ministry

Thoughts on Youth Ministry

Recently, my husband shared with me that 88% of teens who are actively involved in a youth group, stop attending church as adults.(*Statistic from Already Gone by Ken Ham and Britt Beemer)
This is all teens, even those who come to church with their parents. This is shocking to me!

I grew up in a wonderful church which had, and still has, an excellent youth ministry. But, I’m not in church today because of the youth group. I’m in church today because my parents taught me the Bible at home and, most importantly, they lived it. I have some great memories of trips and teen camp (where I met my hubby!), but those events didn’t change my life. The following is what affected me the most as a teen:

  • My parents provided a strong, secure and loving home life which reflected Christ daily.
  • I chose good friends whom I associated with on my own, not in youth group. My best friend never once tried to get me to do wrong.

If you have a church with a youth ministry, I’m not saying you should boycott such a thing. Nor am I saying that churches with youth groups are wicked – no way! I just wanted to share a few observations with you.

1. Youth ministry is often another avenue toward drama. Teens have enough of that in normal life. Often, teens use the youth group as a time to show off their newest dress, jeans, car, cell phone – whatever. This causes those without such things to feel inferior. That isn’t something the church should advocate. But, I can’t blame the teens! They are still more of a child than an adult, so they act like…well, children!

2. Youth group encourages boys and girls to pair up. A 13, or even a 16 year old, should not be concerned with having a boyfriend or girlfriend. Again, this pairing up leaves some girls and guys out in the cold. It causes drama. But, again, you can’t blame the teens! It’s a fact of life that boys will like girls and vice versa, this is normal. But, it doesn’t mean they should pair up. They are too immature for such a thing.

3. A youth group should be focused on ministry objectives, rather than just fun. A youth group should have a focus to help the poor, go out soul-winning, visit nursing homes, go on mission trips, hear good preaching, have a Bible study and so forth. If your youth group is only concerned about skiing in the Rockies or getting funds for a trip to the Bahamas…well, it’s probably got the wrong kind of focus.

4. Youth group sets up teens to believe that church will always be about the next fun thing. Guess what? Ministry and church isn’t always fun! Sometimes, you won’t feel like going. Sometimes, your flesh will be fighting you. It’s easy to fight the flesh when you know you’re going to get to see “her” or “him”. It’s easy to fight the flesh when you know you’ll get a free burger out of it. But, what if you aren’t getting any of that? What if you just get to hear the Word of God preached? Wait a minute! Hearing God’s Word preached is wonderful! Shouldn’t our children realize this?

Before you fire off the argumentative comments and emails, please hear me out. Please, don’t stop attending your youth group. I’m sure the leaders who run it have the intention of teaching your children to love God’s Word and His work. Don’t break their hearts by quitting. Just be aware of the above pitfalls. What can you do as a parent to help? Here are some ideas:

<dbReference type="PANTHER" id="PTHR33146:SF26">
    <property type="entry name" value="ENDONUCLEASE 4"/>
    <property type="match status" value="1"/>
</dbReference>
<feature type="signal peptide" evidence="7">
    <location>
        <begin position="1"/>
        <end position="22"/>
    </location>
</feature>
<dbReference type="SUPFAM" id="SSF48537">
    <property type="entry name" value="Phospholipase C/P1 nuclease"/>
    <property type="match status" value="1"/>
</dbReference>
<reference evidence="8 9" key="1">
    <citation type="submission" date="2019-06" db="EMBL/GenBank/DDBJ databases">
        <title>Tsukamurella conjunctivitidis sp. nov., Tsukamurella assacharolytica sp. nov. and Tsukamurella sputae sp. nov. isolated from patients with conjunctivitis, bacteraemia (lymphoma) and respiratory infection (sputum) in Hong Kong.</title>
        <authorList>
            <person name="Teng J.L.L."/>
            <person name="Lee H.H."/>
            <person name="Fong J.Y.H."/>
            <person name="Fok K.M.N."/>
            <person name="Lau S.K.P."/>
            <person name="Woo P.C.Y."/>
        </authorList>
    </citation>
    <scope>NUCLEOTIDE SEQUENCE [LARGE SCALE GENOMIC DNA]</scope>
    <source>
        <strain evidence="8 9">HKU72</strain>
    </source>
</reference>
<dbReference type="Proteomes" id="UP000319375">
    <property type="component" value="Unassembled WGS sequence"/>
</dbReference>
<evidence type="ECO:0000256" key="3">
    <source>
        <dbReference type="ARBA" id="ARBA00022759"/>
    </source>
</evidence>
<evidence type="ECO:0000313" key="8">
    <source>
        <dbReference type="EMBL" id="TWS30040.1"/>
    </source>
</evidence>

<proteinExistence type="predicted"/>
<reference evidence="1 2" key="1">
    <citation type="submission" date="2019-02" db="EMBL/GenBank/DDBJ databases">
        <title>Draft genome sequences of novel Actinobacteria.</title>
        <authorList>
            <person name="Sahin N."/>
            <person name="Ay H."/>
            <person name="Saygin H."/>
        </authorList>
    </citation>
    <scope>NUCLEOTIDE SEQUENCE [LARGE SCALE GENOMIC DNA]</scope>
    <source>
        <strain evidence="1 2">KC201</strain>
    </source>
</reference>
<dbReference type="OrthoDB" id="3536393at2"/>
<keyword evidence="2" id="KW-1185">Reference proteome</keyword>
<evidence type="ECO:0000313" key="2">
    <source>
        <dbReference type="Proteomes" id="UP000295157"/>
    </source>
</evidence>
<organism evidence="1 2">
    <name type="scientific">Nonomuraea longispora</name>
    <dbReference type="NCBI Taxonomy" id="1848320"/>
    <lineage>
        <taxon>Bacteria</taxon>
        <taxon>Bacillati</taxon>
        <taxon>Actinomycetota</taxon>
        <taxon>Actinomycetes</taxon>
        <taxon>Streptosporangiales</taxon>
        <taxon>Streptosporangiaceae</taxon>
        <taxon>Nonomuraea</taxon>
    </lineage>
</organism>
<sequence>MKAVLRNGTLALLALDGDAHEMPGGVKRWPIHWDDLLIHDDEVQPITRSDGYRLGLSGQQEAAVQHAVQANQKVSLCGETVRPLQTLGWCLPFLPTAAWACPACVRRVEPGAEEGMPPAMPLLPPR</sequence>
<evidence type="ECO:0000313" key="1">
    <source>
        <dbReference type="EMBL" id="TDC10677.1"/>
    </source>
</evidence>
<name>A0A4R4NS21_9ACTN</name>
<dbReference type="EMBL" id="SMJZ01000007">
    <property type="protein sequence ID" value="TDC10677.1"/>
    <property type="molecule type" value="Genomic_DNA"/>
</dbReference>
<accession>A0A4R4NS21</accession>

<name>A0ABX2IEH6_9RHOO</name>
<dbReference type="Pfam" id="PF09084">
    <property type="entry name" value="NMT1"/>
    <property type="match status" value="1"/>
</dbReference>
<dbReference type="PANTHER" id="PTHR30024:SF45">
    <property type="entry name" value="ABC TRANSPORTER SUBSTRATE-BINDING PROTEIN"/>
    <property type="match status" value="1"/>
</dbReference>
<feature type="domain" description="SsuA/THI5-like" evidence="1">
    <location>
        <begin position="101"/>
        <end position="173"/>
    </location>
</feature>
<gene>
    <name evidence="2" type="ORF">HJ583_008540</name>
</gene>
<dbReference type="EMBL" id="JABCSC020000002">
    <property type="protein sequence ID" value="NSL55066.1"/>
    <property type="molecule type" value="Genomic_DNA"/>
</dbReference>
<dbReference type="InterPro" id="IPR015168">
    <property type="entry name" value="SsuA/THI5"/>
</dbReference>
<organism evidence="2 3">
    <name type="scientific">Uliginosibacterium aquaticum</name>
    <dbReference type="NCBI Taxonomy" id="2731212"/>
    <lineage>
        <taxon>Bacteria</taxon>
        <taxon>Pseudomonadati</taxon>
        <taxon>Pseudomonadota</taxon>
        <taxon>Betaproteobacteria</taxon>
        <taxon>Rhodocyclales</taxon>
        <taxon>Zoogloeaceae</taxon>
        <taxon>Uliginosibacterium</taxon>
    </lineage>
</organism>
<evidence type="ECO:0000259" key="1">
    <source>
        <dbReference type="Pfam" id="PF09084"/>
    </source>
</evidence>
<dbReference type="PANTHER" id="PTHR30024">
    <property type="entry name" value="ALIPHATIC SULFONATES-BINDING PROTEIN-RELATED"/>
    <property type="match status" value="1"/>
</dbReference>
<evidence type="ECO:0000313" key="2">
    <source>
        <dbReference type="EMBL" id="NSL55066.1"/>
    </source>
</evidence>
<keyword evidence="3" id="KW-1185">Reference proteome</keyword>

Assess your home life. Do you apply God’s Word to your life in front of your children? When you openly sin (such as speak harsh words,) do you apologize to your children? Be real. If they stay faithful to the Lord, Mom and Dad, it will be because of you.

Be involved in your child’s teen group, not to criticize it to the leaders, but to help. If you witnessed the way “Suzie Q” gave “Sarah Jane” the cold shoulder, you can discuss privately with your child why that was not the way to handle the situation. Perhaps you witness your child bullying someone or ignoring someone or showing off. If you see these traits, you can discuss with your child later why that behavior is wrong. (This would require an objective parent, however.)

Be sure your children are serving in their youth group.If they are in a Bible study program in youth group, be sure they are actively participating. Too many parents use youth ministry as a baby sitter. It’s the parents’ job to train the children – not the youth leader’s!

Don’t let your children “pair up” with the opposite sex. That’s not what youth group is about.

When teen drama occurs. point them to the proper response from God’s Word.

I’m not looking for a debate by sharing these thoughts. I’m just hoping to help someone. My daughter is entering the “youth group” this year (Well, we don’t have “group”, we just have a “few”), so I’m facing these challenges myself. My husband and I have discussed this at length and are preparing ourselves for the future. My prayer is that we see that 88% return to church.

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3 thoughts on “Thoughts on Youth Ministry

  1. Great post! We have a youth group at our church, which is lead by an excellent youth pastor and his wife. You can't do much about occasional drama other than teach biblical responses, but the other points are all things we believe – and control – too. I also agree that the parents are the number 1 influence in the teen's life, and it is their responsibility to see that the teen is being trained scripturally.

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